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  1. #1
    Mid
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    Thailand : Minimum wage rise 'surprise'

    Minimum wage rise 'surprise'
    May 1, 2008

    Minimum wages are set to rise marginally later this month, but so will public bus fares and other necessities as Thais brace for a higher cost of living driven mainly by the increase in oil and other commodity prices.

    Labour Minister Uraiwan Thienthong said yesterday she expected a "surprise" on the minimum-wage rise. A decision will be made tomorrow by the Tripartite Wage Committee, representing employees, employers and the government.

    Workers have demanded a Bt5-Bt9 increase in their daily wage, which ranges from Bt144 to Bt194 depending on the province, with Bangkok currently paying the highest rate at Bt194.

    Labour Ministry permanent secretary Juthathawat Intharasuksri, who earlier chaired a meeting of the tripartite body, said the daily increase could be in the Bt5-Bt9 range.

    Udomsak Bupphanimitr, an organiser of today's May Day rally at the Royal Plaza, said the Tripartite Wage Committee should have made the decision on the wage raise on Tuesday.

    Udomsak also said Prime Minister Samak Sundaravej had displayed no interest in the welfare of wage earners, as he declined to preside over today's opening ceremony of the workers' rally.

    As for public bus fares, Land Transport deputy director-general Chairat Sa-nguanchuen said the government would shortly allow bus operators to raise fares to reflect higher operating costs.

    "The last time we adjusted the fares was October 2007, when diesel was Bt27.30 per litre. Now, it has gone up to Bt33.30 per litre, a rise of Bt6 or more than 20 per cent," he said.

    Chairat said a proper decision on fare increases could be made on May 15.

    nationmultimedia.com

  2. #2
    punk douche bag
    ChiangMai noon's Avatar
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    Quote Originally Posted by Mid
    Udomsak also said Prime Minister Samak Sundaravej had displayed no interest in the welfare of wage earners, as he declined to preside over today's opening ceremony of the workers' rally.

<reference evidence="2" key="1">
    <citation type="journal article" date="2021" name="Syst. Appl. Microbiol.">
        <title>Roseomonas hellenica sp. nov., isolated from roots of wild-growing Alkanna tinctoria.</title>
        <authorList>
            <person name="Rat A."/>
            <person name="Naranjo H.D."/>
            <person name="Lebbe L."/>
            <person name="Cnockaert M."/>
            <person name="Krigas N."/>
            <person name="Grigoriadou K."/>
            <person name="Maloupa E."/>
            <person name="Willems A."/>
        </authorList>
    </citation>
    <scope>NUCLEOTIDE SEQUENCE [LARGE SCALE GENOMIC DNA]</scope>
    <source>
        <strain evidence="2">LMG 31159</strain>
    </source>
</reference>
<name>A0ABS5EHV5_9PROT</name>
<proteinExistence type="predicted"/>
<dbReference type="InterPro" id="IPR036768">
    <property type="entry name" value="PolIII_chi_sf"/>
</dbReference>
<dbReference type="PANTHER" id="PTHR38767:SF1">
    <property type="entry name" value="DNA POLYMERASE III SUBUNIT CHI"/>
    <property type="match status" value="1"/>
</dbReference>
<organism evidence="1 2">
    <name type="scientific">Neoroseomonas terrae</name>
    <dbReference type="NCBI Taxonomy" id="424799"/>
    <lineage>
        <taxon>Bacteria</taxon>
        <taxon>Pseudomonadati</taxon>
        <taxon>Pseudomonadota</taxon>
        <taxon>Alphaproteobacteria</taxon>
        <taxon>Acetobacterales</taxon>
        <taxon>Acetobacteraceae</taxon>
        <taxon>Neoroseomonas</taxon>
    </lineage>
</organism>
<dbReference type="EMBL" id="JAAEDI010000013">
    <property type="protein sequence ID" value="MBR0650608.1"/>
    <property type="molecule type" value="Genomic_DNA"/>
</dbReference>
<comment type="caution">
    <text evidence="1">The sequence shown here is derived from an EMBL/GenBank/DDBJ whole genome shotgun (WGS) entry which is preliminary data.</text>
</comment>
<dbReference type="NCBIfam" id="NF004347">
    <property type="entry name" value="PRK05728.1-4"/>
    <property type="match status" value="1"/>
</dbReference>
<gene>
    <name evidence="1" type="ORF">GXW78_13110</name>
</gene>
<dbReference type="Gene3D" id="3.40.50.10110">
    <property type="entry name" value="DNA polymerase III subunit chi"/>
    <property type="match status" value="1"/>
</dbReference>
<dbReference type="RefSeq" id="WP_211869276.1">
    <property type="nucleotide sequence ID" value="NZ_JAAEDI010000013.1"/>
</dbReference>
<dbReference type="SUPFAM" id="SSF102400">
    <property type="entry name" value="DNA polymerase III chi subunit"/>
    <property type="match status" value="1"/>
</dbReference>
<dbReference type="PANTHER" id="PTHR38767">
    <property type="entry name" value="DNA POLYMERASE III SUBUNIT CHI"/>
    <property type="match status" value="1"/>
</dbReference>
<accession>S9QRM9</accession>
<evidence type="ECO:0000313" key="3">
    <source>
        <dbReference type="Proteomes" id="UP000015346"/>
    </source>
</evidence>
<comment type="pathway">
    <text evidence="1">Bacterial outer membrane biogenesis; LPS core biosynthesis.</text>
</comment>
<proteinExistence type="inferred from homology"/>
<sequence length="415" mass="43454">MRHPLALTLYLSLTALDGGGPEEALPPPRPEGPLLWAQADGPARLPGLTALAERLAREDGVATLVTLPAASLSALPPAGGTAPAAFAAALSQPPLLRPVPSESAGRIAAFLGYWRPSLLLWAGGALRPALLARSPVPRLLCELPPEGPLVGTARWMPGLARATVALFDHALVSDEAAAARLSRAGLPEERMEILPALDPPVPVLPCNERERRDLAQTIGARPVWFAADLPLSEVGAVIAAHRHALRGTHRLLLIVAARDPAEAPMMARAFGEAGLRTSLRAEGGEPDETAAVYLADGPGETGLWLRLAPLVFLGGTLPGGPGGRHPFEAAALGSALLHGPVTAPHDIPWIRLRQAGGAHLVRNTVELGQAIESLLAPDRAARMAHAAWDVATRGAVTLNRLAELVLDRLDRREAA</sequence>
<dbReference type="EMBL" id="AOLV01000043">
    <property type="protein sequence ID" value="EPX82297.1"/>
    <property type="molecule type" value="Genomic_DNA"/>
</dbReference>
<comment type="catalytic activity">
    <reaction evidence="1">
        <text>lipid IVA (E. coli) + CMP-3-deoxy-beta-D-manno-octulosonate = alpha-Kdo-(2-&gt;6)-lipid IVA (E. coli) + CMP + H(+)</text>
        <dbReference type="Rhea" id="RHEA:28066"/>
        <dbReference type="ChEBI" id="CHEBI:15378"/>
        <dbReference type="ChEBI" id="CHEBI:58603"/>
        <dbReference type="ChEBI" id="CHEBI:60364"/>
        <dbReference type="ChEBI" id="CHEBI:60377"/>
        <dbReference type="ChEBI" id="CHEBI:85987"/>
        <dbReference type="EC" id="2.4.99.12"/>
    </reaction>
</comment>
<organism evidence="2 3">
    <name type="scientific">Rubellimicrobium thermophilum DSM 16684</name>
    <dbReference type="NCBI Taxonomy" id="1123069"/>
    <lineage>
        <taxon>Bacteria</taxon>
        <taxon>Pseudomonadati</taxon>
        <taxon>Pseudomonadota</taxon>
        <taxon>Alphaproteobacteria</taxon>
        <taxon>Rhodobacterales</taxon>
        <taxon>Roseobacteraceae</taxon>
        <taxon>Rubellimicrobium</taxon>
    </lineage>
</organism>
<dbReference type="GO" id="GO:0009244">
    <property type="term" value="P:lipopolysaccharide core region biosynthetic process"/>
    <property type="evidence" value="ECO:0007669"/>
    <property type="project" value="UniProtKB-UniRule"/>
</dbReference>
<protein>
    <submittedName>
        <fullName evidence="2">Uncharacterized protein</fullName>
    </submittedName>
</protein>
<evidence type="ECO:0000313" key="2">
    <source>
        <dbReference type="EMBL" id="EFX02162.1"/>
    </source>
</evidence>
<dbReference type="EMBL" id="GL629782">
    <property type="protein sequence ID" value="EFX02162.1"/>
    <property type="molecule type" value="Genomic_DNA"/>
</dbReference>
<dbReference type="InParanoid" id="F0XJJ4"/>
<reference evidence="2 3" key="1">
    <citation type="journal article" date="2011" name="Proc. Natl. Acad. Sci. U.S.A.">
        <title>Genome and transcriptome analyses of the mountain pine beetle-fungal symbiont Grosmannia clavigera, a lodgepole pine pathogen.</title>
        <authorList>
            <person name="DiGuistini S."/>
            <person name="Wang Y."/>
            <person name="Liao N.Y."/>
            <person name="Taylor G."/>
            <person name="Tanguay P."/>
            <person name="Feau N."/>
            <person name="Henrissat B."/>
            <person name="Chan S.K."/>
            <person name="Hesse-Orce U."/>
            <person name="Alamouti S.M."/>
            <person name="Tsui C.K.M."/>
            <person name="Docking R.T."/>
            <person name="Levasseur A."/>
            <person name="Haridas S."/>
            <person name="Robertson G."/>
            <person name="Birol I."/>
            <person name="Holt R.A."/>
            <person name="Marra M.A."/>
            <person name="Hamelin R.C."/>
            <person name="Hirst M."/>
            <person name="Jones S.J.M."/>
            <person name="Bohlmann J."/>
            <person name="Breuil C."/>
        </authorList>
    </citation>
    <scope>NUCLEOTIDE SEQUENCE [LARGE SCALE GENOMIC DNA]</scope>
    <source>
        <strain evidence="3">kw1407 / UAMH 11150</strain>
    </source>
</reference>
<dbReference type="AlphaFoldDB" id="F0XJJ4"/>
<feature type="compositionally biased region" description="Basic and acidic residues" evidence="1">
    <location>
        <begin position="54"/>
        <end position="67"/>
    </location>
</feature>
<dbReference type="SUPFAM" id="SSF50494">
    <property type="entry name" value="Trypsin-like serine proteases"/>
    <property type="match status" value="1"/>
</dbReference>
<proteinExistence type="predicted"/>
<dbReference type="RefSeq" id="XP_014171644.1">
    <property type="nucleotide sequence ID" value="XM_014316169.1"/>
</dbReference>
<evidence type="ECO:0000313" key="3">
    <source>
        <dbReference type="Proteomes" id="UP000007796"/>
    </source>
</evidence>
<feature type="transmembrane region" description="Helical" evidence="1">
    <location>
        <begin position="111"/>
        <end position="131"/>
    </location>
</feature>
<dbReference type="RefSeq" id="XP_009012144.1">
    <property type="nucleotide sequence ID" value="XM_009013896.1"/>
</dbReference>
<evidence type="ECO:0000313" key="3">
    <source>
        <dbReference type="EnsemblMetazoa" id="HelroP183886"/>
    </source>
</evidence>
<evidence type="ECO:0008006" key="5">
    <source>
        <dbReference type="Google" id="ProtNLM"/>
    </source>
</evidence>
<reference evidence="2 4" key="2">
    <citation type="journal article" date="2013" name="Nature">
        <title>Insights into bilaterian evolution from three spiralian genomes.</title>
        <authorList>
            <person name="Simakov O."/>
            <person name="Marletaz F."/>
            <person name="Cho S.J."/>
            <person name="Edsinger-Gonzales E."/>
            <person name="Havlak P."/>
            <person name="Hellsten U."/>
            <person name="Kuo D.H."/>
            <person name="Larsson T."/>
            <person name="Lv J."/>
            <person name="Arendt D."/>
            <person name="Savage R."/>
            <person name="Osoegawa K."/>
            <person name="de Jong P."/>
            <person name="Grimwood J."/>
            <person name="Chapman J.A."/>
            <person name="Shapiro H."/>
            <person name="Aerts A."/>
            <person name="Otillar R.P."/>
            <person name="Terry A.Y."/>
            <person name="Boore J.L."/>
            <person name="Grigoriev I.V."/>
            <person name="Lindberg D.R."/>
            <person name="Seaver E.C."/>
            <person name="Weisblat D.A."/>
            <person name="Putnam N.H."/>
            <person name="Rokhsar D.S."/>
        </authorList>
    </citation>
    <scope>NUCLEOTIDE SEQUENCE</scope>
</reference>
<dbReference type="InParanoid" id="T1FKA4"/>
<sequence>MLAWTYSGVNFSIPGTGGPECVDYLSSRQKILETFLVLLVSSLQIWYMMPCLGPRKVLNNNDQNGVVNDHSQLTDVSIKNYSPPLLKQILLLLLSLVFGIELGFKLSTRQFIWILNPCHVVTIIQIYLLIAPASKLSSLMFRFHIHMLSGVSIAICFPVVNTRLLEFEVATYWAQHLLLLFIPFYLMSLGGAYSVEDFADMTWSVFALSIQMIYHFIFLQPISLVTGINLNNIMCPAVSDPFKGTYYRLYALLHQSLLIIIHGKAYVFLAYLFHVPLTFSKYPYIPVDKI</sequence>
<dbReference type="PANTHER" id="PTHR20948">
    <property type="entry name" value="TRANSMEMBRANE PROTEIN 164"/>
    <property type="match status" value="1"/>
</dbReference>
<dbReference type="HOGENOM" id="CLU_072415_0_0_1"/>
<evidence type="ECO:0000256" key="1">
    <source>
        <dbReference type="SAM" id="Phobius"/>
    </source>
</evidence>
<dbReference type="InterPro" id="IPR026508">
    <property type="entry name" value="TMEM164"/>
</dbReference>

what does this clown actually do?

  3. #3
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    ^ will get more than a 9 bht/day rise anyway

  4. #4
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    Sucks

  5. #5
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    So, this would be a 5% wage increase.

    Nowhere near reflecting the rise in gas and basic food.

    Still, not bad, considering how much the industry lobbies usually protest for much less increase.

  6. #6
    If It's Hot, It's Here
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    Sucks - that's why I'm geting a new job to fulfill the expenses.

  7. #7
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    ^ always looking for a new secretary, send me your pic, resume and salary expectations

  8. #8
    If It's Hot, It's Here
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    Are you serious?

  9. #9
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    This sort of thing really drives home the "wealth gap"
    5-9 baht a day increase!! Whatever next??

    The daily rate would then just about cover a couple of beers , packet of cigarettes and a litre of petrol for most of us.

    These people live on that and also send cash home!!

    Amazing !

  10. #10
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    Quote Originally Posted by sharon
    Are you serious?
    He got all excited, since you posted "sucks", twice.

  11. #11
    If It's Hot, It's Here
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    ^ That's what I thought though.

  12. #12
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    Quote Originally Posted by stroller
    Quote: Originally Posted by sharon Are you serious? He got all excited, since you posted "sucks", twice.

    but wait till he finds out that you really are female, I fear the offer will disappear Sharon...

  13. #13
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    Quote Originally Posted by sharon
    Are you serious?
    absolutely, what qualifications do you have ? you can always PM me,

  14. #14
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    Quote Originally Posted by Butterfly
    what qualifications do you have ?
    female, thai, speaks broken english....










    sorry Sharon, just joking

  15. #15
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    Workers have demanded a Bt5-Bt9 increase in their daily wage, which ranges from Bt144 to Bt194 depending on the province, with Bangkok currently paying the highest rate at Bt194.


    Makes you think how much the migrant worker gets

  16. #16
    Mid
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    EDITORIAL

    Nine baht is not too much
    Thursday May 01, 2008

    Wage earners do not appear to be in high spirits for the Labour Day celebrations today. Apparently they are very unhappy that their hopes for a minimal wage adjustment _ to just nine baht more a day _ have been dashed simply because four employer representatives on the tripartite Central Wage Committee failed to show up for the meeting, resulting in the committee falling short of the required quorum.

    The conduct of the four employer representatives who failed to show up, without prior notification of their absence (it was reported they were on overseas trips) does not augur well for good labour relations.